Buffaloes Annual Banquet at Cwmsyfiog. INTERESTING SPEECHES. The annual banquet of the Queen Victoria and Primrose Lodges of the Royal Antediluvian Order of Buffaloes was held at the Queen's Hotel, Cwmsyfiog, on. Thursday evening. Bro. J. E. Jones, Dynevor Hotel, Tirphil, presided. Several visitors from other local lodges were pressni:, and also the "Righ £ Hon." Roger H. Thomas, Absrdare. About 115 guests eat down to the sumptuous repast. The evening was whiled away with song and speech. Mr. Alfred Craig gave an overture on the piano, and songs were rendered by Bros. Peters, Dan Jones, T. Lewis, Teddy Thomas, David Lewis, and others. The Chairman (Bro. J. E. Jones), in opening tho subsequent proceedings, said he felt hon- oured in presiding over that, the first annual dinner held at the Queen's Hotel, of tho Queen Victoria and Primrose Lodges of the R.A.O.B. He congratulated the two lodges that such har- mony prevailed between the mothar and the daughter, as shown by the fact that this ban- quet was a sort of re-union of the members of the two lodges (appiausa). In proposing the loyal toasts, the Cnairman said that no coun- try had baen ruled more constitutionally than Britain by King Edward VII., and sinc6 his accession things had worked very harmoniously so far as the peace of the world was concerned. They could all bei proud of King Edward VII., who had well merited the title of the "Peace- maker." After a capital song by Bro. Dan Jones, Bro. C. Butterworth proposed "The Forces—Spirit- ual and Temporal." and in the course of his remarks said that he wished that both tha spiritual and the temporal principles of their own Order of Buffa.loes were better known and understood, and then he was sure that a larger number would become members of it (applau,-e).-Coun. Brq. Rees Davies, in re- sponding, thanked the Chairman for the kind references he had made to him as a member of the District Council. Taking up the subject of the spiritual side of tho Order of Buffoloes Councillor Davies said that through the foroo of their spiritual principles the lodges had raised themselves above the suspicion of out- siders that their meetings were only meetings for boozing. He was glad this was the c, and that every member would do his part to avoid giving any occasion of offence (applause). In proposing the toast of the evening, "The Order," the "Right Hon. Sid. Morgan said there was not, in his opinion, a bett-er Order than 6 the "Buffs," and he much appreciated the hon- our of having to propose this toast. There were several things connected with the Order which he hoped Bro. Roger H. Thomas, oj Aberdare (whose name, with that of Bro. Wm. Jones, he coupled with the toast), would be able to touch upon, viz.: Its objects and aims, and the orphanage. The orphanage, he knew, wapgoverned by a Board of Directors, of whom Bro. Thomas was one, and also a member of the Grand Lodge of Eng\and (ap- plause). On rising to respond, the "Right Hon." R. H. Thomas said he was very pleased to be amongst them, and to respond to the toast proposed. As every member, he supposed, was aware their Order was a. brotherhood in which each member pledged himself to succour and defend a weaker brother than himself. The idea of the broth-erl-ood was a chain, and the chain extended all round the world. As they were all aware, the strength of a chain was only the strength of its weakest link, and there- fore all good brothers were prepared to go out of their way, twenty miles, if need be, to de- fend the weakest link in the chain (applause). He would be ashamed to think that any brother had ever done an injury to a weaker brother than himself. In times of sickness and unemployment, they could render some help inside their lodges, and also help the widows and orphans of their members, for whom a fund was established eight years ago, and had given about £ 200 a year to the widows of deceased brothers (applause). The contribution to this fund wag only a halfpenny on each lodge night, and yet the Merthyr Province had something like a thousand pounds ir hand ready to be; spent in the succouring of any brother's widow or child (applause). They did not want men to neglect their homes to come to the lodges, but to use the lodges as a home from home, and to come to the lodges with the sole idea of do- ing good and employing themselves usefully; and when they left the lodges, they wanted their relatives and friends to feel satisfied that thev were hotter men on lodgpe nights than any night in the week—not excepting the Sabbath. He did not think that reflection could be cast upon their lodges. No brother left the lodge- room under the influence of drink, if not ad. mitted under the influence of drink; aqd if the clergy and ministers only knew what a band of human workmen they were turning their back upon by not joining the Order, th,ey would, he believed, seek admission to it immediately. There was hardly a brother connected with the cause who could not call himself a Christ- ian. They could be Christians without being "Buffs," but they could not be 'Buffs" in heart without being Christians. And he only wished the clergy and ministers would find this out for themselves by "Coming amongst them. In connection with the Order, there was an orphanage, of which he was a director. Every time a member entered his lodgo, a halfpenny was contributed towards its maintenance, and in all the lodges thia contribution amounted to sibout 21,500 a year, and this was spent in look- ing after the children of deceased brothers. There were at present 35 children in the Insti- tution, who, when he visited, the orphanage a few weeks ago, were a picture which any parent might envy. Bro. Wm. Jones also responded, and said that the funds of the lodge of which he waa a secretary were more flourishing than they had been for five years, and everything was look- ing more healthy. He had found the Order in regard to himself to be an educational one, and he was glad he had joined it. Knight Hairy Morgan, secretary. of the Prim- rose Lodge, said he had been connected with the Order for eleven or twelve yeans. The Tir. phil Lodge WQS, at one time, one of the finest lodges in the province of Merthyr, but, un- fortunately, from some cause or other, it woot down a little, and now had been shifted to Brithdir, and could now hold up it head again, so far aa funds were concerned (applause). The Gli airman (Bro. J. E. Jones, Tirphil) said ho would like to associate himself with every- thing that had been said, and he feltdclighd to be in the presence of brothers like Mr. R. H. Thomas, for when men of his ability came amongst them, they wero much benefited and strengthened in the cause.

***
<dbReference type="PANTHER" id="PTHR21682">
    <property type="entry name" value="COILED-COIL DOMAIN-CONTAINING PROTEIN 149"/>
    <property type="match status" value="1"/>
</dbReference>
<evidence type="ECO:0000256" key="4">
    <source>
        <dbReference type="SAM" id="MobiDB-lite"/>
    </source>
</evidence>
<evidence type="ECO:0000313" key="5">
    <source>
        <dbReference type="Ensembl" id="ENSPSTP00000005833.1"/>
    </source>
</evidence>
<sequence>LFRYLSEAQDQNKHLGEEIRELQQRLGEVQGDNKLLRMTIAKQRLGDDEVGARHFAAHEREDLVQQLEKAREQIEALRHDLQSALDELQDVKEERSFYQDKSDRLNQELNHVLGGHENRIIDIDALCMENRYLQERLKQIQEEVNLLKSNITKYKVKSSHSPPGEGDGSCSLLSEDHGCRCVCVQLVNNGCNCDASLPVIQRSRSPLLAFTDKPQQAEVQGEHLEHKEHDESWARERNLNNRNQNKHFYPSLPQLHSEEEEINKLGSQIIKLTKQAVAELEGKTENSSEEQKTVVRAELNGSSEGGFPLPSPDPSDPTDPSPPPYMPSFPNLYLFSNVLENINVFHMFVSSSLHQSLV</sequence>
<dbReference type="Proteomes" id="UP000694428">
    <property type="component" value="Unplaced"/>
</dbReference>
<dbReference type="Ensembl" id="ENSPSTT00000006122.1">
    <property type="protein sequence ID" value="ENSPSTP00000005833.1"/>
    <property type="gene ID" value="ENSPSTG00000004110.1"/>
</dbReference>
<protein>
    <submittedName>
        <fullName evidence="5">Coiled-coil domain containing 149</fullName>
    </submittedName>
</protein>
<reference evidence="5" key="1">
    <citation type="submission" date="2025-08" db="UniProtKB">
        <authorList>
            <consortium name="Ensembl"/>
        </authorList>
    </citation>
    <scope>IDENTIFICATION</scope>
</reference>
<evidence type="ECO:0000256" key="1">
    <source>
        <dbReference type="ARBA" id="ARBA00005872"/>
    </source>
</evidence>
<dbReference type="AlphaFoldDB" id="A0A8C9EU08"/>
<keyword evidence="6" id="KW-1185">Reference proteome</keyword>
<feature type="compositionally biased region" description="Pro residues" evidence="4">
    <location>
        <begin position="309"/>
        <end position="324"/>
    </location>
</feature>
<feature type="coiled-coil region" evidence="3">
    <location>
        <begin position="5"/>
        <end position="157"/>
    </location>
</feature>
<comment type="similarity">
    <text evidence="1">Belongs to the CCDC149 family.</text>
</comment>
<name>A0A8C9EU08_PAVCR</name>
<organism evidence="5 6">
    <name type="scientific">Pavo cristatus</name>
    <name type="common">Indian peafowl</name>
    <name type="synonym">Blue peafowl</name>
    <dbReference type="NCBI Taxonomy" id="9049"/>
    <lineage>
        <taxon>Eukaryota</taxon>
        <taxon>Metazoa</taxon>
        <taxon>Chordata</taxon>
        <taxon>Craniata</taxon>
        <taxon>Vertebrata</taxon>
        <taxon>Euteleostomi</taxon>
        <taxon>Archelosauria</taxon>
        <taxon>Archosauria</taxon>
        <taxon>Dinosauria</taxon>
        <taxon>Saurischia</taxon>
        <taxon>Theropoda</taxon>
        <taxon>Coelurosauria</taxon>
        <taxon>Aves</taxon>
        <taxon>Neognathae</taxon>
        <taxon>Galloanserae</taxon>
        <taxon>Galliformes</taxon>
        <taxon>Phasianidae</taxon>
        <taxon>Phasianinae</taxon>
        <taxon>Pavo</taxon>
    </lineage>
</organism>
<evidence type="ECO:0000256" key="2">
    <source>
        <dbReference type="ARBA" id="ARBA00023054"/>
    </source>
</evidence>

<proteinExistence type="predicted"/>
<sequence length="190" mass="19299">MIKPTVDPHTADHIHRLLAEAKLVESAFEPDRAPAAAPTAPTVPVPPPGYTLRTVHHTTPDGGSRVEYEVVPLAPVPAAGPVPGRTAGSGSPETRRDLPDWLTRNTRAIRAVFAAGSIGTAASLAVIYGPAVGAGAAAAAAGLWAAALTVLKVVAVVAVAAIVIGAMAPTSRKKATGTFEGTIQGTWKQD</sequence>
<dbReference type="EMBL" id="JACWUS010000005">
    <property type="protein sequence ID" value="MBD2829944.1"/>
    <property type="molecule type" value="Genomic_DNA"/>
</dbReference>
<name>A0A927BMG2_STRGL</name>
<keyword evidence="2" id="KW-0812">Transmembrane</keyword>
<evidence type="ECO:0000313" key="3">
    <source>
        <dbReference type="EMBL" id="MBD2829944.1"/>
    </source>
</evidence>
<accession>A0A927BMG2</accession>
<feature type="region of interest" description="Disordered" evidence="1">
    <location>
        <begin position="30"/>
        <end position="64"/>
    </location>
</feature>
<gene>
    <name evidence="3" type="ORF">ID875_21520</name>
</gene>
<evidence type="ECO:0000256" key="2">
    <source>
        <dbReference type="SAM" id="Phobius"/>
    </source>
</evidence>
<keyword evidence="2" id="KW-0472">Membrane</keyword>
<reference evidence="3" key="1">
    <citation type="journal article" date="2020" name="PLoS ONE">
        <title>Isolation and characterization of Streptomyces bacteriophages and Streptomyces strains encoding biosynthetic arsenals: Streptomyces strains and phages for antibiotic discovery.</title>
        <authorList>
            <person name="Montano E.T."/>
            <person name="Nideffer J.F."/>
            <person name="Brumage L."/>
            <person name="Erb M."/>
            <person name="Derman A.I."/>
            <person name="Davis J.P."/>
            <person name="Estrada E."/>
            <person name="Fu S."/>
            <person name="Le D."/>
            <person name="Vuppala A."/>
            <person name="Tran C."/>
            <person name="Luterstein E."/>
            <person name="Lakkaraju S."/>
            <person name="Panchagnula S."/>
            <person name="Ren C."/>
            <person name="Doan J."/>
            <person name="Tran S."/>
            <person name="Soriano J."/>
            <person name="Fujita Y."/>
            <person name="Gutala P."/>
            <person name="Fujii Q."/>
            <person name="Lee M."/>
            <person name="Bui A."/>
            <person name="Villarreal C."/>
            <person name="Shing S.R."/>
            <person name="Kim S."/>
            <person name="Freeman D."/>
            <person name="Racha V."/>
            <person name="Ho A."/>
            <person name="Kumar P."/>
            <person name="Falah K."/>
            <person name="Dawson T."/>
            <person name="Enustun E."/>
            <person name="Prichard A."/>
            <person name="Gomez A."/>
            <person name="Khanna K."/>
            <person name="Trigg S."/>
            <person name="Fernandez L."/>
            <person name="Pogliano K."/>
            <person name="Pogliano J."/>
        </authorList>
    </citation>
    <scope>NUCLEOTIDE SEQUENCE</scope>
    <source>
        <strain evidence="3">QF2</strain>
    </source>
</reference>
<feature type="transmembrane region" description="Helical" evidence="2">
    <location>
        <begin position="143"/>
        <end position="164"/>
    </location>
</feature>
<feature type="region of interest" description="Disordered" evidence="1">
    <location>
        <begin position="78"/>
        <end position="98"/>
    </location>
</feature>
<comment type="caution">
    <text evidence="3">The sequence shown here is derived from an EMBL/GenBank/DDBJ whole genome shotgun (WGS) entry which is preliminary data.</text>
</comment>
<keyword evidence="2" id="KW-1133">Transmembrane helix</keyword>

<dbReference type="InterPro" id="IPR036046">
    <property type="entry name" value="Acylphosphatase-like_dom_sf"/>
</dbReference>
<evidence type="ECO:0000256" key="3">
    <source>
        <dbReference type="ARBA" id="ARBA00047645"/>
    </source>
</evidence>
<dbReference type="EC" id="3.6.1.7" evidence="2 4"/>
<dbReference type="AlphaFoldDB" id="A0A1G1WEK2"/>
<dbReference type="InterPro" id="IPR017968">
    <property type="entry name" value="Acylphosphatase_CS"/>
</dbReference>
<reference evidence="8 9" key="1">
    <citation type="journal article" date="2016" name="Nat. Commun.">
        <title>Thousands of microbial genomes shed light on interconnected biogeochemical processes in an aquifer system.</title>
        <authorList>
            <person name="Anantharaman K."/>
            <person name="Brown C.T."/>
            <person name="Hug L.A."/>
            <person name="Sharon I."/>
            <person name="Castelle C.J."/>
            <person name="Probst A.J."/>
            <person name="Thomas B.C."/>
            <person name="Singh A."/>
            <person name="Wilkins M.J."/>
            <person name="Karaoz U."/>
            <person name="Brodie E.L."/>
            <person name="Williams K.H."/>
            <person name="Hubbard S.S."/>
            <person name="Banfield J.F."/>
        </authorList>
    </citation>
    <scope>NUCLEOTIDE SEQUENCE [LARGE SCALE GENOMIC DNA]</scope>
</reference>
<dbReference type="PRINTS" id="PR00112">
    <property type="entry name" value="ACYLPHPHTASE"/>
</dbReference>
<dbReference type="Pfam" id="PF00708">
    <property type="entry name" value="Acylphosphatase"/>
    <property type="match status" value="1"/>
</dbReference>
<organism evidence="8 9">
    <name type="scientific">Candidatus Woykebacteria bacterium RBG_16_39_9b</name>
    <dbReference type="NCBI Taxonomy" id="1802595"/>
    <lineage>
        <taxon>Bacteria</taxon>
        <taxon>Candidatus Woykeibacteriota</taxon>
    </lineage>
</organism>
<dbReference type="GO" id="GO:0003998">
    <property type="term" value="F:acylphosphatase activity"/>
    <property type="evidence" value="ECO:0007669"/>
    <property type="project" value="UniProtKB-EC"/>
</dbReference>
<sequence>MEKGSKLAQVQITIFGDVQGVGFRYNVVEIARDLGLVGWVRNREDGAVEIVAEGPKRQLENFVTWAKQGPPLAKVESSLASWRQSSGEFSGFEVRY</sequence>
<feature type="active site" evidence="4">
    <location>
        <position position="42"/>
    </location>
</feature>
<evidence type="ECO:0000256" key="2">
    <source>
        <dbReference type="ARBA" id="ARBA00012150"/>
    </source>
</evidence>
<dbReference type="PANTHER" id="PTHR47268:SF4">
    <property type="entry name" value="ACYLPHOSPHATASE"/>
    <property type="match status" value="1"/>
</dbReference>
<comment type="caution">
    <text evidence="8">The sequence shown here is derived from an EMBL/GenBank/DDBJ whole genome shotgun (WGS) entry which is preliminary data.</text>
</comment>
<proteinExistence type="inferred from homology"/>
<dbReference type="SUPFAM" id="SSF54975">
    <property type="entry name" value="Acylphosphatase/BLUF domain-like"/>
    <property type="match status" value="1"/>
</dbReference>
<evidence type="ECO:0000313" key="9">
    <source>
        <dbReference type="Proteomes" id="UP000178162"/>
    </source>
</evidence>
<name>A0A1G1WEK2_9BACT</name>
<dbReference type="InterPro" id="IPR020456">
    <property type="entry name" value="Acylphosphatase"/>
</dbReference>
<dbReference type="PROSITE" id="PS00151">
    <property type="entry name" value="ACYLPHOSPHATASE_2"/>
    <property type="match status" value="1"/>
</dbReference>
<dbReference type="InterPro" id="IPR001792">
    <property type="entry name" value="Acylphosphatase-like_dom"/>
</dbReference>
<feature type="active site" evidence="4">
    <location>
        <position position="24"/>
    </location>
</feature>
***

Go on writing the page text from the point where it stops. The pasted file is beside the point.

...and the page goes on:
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South Monmouth.

.Sacrilege at Caerphilfyr

Advance of Steelworkers' Wages-